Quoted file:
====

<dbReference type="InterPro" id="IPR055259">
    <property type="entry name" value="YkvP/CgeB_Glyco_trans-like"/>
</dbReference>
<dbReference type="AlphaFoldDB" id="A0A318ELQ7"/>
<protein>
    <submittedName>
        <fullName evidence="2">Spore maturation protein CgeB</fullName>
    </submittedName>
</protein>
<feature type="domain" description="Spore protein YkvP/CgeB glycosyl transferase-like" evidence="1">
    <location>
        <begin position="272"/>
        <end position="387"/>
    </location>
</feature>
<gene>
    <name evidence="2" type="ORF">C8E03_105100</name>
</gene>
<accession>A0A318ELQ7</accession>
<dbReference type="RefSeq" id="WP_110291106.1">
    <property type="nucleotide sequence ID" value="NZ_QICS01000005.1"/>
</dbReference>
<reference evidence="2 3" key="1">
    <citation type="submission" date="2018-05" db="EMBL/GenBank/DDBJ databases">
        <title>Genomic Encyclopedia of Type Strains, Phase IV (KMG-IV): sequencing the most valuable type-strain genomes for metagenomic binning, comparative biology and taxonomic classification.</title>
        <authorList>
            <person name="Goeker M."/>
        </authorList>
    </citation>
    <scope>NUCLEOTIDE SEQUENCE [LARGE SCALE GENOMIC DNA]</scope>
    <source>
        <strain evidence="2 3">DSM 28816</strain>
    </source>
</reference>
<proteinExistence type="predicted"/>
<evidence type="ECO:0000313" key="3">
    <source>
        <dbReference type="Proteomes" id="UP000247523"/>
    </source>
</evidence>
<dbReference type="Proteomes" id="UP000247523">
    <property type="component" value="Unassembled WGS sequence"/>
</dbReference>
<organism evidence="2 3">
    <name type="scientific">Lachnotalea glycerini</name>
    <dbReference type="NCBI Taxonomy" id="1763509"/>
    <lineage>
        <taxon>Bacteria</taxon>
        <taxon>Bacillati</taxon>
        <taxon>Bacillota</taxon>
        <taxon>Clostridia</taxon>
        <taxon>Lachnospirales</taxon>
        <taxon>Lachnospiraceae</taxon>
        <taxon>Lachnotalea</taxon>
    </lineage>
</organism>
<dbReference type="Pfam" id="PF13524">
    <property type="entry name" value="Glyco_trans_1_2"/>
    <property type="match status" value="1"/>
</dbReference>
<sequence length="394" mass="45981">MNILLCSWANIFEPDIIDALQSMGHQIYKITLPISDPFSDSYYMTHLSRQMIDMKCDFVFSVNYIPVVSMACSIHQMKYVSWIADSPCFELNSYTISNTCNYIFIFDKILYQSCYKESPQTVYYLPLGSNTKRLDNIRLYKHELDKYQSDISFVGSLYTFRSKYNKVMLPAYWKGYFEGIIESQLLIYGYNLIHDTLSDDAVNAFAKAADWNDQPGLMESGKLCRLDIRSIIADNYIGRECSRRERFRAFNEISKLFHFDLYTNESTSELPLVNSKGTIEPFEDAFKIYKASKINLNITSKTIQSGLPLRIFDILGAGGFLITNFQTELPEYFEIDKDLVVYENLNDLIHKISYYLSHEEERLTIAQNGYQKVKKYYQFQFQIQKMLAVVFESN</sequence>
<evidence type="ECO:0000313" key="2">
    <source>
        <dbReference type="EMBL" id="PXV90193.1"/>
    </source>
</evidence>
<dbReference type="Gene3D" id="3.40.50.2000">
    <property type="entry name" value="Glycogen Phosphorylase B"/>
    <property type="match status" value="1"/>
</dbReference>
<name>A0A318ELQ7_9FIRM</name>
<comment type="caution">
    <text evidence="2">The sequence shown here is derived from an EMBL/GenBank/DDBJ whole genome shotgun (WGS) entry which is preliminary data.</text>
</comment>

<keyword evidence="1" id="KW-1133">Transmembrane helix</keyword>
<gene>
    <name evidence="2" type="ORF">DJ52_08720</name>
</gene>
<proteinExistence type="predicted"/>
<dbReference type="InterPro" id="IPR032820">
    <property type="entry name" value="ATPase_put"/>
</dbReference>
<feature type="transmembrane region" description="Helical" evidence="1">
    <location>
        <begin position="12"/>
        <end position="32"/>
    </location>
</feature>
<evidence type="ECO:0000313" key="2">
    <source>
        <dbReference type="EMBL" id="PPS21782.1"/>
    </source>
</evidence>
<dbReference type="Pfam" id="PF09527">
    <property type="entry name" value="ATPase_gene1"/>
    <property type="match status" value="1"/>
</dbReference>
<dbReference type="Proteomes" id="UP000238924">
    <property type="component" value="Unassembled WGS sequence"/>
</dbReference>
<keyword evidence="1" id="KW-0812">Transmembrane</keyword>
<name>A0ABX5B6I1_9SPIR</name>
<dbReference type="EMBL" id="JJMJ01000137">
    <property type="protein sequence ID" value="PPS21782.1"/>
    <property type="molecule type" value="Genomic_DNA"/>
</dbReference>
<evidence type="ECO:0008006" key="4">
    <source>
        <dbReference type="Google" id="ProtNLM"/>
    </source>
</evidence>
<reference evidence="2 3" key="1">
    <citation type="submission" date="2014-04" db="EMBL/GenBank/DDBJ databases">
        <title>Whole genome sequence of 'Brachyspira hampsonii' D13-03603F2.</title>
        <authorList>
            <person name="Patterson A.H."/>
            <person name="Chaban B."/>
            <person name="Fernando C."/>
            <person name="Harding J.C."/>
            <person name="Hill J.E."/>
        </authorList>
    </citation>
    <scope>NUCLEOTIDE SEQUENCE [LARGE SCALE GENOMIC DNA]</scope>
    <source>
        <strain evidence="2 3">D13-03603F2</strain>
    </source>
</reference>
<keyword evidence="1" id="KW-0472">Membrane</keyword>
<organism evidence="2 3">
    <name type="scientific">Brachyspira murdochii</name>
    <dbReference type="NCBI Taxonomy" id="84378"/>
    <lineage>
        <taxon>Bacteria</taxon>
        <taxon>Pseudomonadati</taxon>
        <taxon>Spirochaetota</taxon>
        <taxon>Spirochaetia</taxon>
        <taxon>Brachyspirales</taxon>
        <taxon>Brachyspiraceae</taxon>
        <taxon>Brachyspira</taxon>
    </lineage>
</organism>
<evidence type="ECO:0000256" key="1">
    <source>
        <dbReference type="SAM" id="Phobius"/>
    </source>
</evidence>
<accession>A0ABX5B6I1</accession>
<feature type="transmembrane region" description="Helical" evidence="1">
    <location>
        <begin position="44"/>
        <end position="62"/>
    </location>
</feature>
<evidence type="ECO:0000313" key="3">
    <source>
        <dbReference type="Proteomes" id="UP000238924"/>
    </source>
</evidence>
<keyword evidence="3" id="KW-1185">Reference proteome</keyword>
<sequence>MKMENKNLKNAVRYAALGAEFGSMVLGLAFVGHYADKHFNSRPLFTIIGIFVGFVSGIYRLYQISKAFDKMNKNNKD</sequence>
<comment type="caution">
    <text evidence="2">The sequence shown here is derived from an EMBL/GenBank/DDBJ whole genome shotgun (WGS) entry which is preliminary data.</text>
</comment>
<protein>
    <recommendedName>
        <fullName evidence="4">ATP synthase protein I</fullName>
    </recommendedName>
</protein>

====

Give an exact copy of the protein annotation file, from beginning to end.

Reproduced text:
<dbReference type="InterPro" id="IPR055259">
    <property type="entry name" value="YkvP/CgeB_Glyco_trans-like"/>
</dbReference>
<dbReference type="AlphaFoldDB" id="A0A318ELQ7"/>
<protein>
    <submittedName>
        <fullName evidence="2">Spore maturation protein CgeB</fullName>
    </submittedName>
</protein>
<feature type="domain" description="Spore protein YkvP/CgeB glycosyl transferase-like" evidence="1">
    <location>
        <begin position="272"/>
        <end position="387"/>
    </location>
</feature>
<gene>
    <name evidence="2" type="ORF">C8E03_105100</name>
</gene>
<accession>A0A318ELQ7</accession>
<dbReference type="RefSeq" id="WP_110291106.1">
    <property type="nucleotide sequence ID" value="NZ_QICS01000005.1"/>
</dbReference>
<reference evidence="2 3" key="1">
    <citation type="submission" date="2018-05" db="EMBL/GenBank/DDBJ databases">
        <title>Genomic Encyclopedia of Type Strains, Phase IV (KMG-IV): sequencing the most valuable type-strain genomes for metagenomic binning, comparative biology and taxonomic classification.</title>
        <authorList>
            <person name="Goeker M."/>
        </authorList>
    </citation>
    <scope>NUCLEOTIDE SEQUENCE [LARGE SCALE GENOMIC DNA]</scope>
    <source>
        <strain evidence="2 3">DSM 28816</strain>
    </source>
</reference>
<proteinExistence type="predicted"/>
<evidence type="ECO:0000313" key="3">
    <source>
        <dbReference type="Proteomes" id="UP000247523"/>
    </source>
</evidence>
<dbReference type="Proteomes" id="UP000247523">
    <property type="component" value="Unassembled WGS sequence"/>
</dbReference>
<organism evidence="2 3">
    <name type="scientific">Lachnotalea glycerini</name>
    <dbReference type="NCBI Taxonomy" id="1763509"/>
    <lineage>
        <taxon>Bacteria</taxon>
        <taxon>Bacillati</taxon>
        <taxon>Bacillota</taxon>
        <taxon>Clostridia</taxon>
        <taxon>Lachnospirales</taxon>
        <taxon>Lachnospiraceae</taxon>
        <taxon>Lachnotalea</taxon>
    </lineage>
</organism>
<dbReference type="Pfam" id="PF13524">
    <property type="entry name" value="Glyco_trans_1_2"/>
    <property type="match status" value="1"/>
</dbReference>
<sequence length="394" mass="45981">MNILLCSWANIFEPDIIDALQSMGHQIYKITLPISDPFSDSYYMTHLSRQMIDMKCDFVFSVNYIPVVSMACSIHQMKYVSWIADSPCFELNSYTISNTCNYIFIFDKILYQSCYKESPQTVYYLPLGSNTKRLDNIRLYKHELDKYQSDISFVGSLYTFRSKYNKVMLPAYWKGYFEGIIESQLLIYGYNLIHDTLSDDAVNAFAKAADWNDQPGLMESGKLCRLDIRSIIADNYIGRECSRRERFRAFNEISKLFHFDLYTNESTSELPLVNSKGTIEPFEDAFKIYKASKINLNITSKTIQSGLPLRIFDILGAGGFLITNFQTELPEYFEIDKDLVVYENLNDLIHKISYYLSHEEERLTIAQNGYQKVKKYYQFQFQIQKMLAVVFESN</sequence>
<evidence type="ECO:0000313" key="2">
    <source>
        <dbReference type="EMBL" id="PXV90193.1"/>
    </source>
</evidence>
<dbReference type="Gene3D" id="3.40.50.2000">
    <property type="entry name" value="Glycogen Phosphorylase B"/>
    <property type="match status" value="1"/>
</dbReference>
<name>A0A318ELQ7_9FIRM</name>
<comment type="caution">
    <text evidence="2">The sequence shown here is derived from an EMBL/GenBank/DDBJ whole genome shotgun (WGS) entry which is preliminary data.</text>
</comment>

<keyword evidence="1" id="KW-1133">Transmembrane helix</keyword>
<gene>
    <name evidence="2" type="ORF">DJ52_08720</name>
</gene>
<proteinExistence type="predicted"/>
<dbReference type="InterPro" id="IPR032820">
    <property type="entry name" value="ATPase_put"/>
</dbReference>
<feature type="transmembrane region" description="Helical" evidence="1">
    <location>
        <begin position="12"/>
        <end position="32"/>
    </location>
</feature>
<evidence type="ECO:0000313" key="2">
    <source>
        <dbReference type="EMBL" id="PPS21782.1"/>
    </source>
</evidence>
<dbReference type="Pfam" id="PF09527">
    <property type="entry name" value="ATPase_gene1"/>
    <property type="match status" value="1"/>
</dbReference>
<dbReference type="Proteomes" id="UP000238924">
    <property type="component" value="Unassembled WGS sequence"/>
</dbReference>
<keyword evidence="1" id="KW-0812">Transmembrane</keyword>
<name>A0ABX5B6I1_9SPIR</name>
<dbReference type="EMBL" id="JJMJ01000137">
    <property type="protein sequence ID" value="PPS21782.1"/>
    <property type="molecule type" value="Genomic_DNA"/>
</dbReference>
<evidence type="ECO:0008006" key="4">
    <source>
        <dbReference type="Google" id="ProtNLM"/>
    </source>
</evidence>
<reference evidence="2 3" key="1">
    <citation type="submission" date="2014-04" db="EMBL/GenBank/DDBJ databases">
        <title>Whole genome sequence of 'Brachyspira hampsonii' D13-03603F2.</title>
        <authorList>
            <person name="Patterson A.H."/>
            <person name="Chaban B."/>
            <person name="Fernando C."/>
            <person name="Harding J.C."/>
            <person name="Hill J.E."/>
        </authorList>
    </citation>
    <scope>NUCLEOTIDE SEQUENCE [LARGE SCALE GENOMIC DNA]</scope>
    <source>
        <strain evidence="2 3">D13-03603F2</strain>
    </source>
</reference>
<keyword evidence="1" id="KW-0472">Membrane</keyword>
<organism evidence="2 3">
    <name type="scientific">Brachyspira murdochii</name>
    <dbReference type="NCBI Taxonomy" id="84378"/>
    <lineage>
        <taxon>Bacteria</taxon>
        <taxon>Pseudomonadati</taxon>
        <taxon>Spirochaetota</taxon>
        <taxon>Spirochaetia</taxon>
        <taxon>Brachyspirales</taxon>
        <taxon>Brachyspiraceae</taxon>
        <taxon>Brachyspira</taxon>
    </lineage>
</organism>
<evidence type="ECO:0000256" key="1">
    <source>
        <dbReference type="SAM" id="Phobius"/>
    </source>
</evidence>
<accession>A0ABX5B6I1</accession>
<feature type="transmembrane region" description="Helical" evidence="1">
    <location>
        <begin position="44"/>
        <end position="62"/>
    </location>
</feature>
<evidence type="ECO:0000313" key="3">
    <source>
        <dbReference type="Proteomes" id="UP000238924"/>
    </source>
</evidence>
<keyword evidence="3" id="KW-1185">Reference proteome</keyword>
<sequence>MKMENKNLKNAVRYAALGAEFGSMVLGLAFVGHYADKHFNSRPLFTIIGIFVGFVSGIYRLYQISKAFDKMNKNNKD</sequence>
<comment type="caution">
    <text evidence="2">The sequence shown here is derived from an EMBL/GenBank/DDBJ whole genome shotgun (WGS) entry which is preliminary data.</text>
</comment>
<protein>
    <recommendedName>
        <fullName evidence="4">ATP synthase protein I</fullName>
    </recommendedName>
</protein>